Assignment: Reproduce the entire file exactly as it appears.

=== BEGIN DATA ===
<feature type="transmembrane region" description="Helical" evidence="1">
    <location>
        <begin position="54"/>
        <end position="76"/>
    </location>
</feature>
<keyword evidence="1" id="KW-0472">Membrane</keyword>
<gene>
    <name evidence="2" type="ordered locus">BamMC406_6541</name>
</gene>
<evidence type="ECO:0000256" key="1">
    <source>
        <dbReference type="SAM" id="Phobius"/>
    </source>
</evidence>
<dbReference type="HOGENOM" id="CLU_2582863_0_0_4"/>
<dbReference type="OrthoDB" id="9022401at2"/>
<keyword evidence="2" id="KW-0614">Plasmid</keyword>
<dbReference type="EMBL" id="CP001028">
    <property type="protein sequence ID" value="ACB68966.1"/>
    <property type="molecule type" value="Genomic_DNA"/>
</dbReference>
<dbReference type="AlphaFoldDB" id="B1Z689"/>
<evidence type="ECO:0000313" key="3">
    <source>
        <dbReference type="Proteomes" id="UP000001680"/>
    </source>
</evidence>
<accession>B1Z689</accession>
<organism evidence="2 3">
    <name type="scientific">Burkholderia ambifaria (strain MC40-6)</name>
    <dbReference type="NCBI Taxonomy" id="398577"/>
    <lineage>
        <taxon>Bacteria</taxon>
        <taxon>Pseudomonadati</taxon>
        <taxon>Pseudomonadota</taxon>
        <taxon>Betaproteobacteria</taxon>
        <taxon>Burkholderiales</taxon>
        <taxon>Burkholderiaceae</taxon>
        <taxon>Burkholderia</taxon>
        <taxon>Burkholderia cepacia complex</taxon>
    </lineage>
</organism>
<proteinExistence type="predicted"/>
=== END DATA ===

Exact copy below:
<feature type="transmembrane region" description="Helical" evidence="1">
    <location>
        <begin position="54"/>
        <end position="76"/>
    </location>
</feature>
<keyword evidence="1" id="KW-0472">Membrane</keyword>
<gene>
    <name evidence="2" type="ordered locus">BamMC406_6541</name>
</gene>
<evidence type="ECO:0000256" key="1">
    <source>
        <dbReference type="SAM" id="Phobius"/>
    </source>
</evidence>
<dbReference type="HOGENOM" id="CLU_2582863_0_0_4"/>
<dbReference type="OrthoDB" id="9022401at2"/>
<keyword evidence="2" id="KW-0614">Plasmid</keyword>
<dbReference type="EMBL" id="CP001028">
    <property type="protein sequence ID" value="ACB68966.1"/>
    <property type="molecule type" value="Genomic_DNA"/>
</dbReference>
<dbReference type="AlphaFoldDB" id="B1Z689"/>
<evidence type="ECO:0000313" key="3">
    <source>
        <dbReference type="Proteomes" id="UP000001680"/>
    </source>
</evidence>
<accession>B1Z689</accession>
<organism evidence="2 3">
    <name type="scientific">Burkholderia ambifaria (strain MC40-6)</name>
    <dbReference type="NCBI Taxonomy" id="398577"/>
    <lineage>
        <taxon>Bacteria</taxon>
        <taxon>Pseudomonadati</taxon>
        <taxon>Pseudomonadota</taxon>
        <taxon>Betaproteobacteria</taxon>
        <taxon>Burkholderiales</taxon>
        <taxon>Burkholderiaceae</taxon>
        <taxon>Burkholderia</taxon>
        <taxon>Burkholderia cepacia complex</taxon>
    </lineage>
</organism>
<proteinExistence type="predicted"/>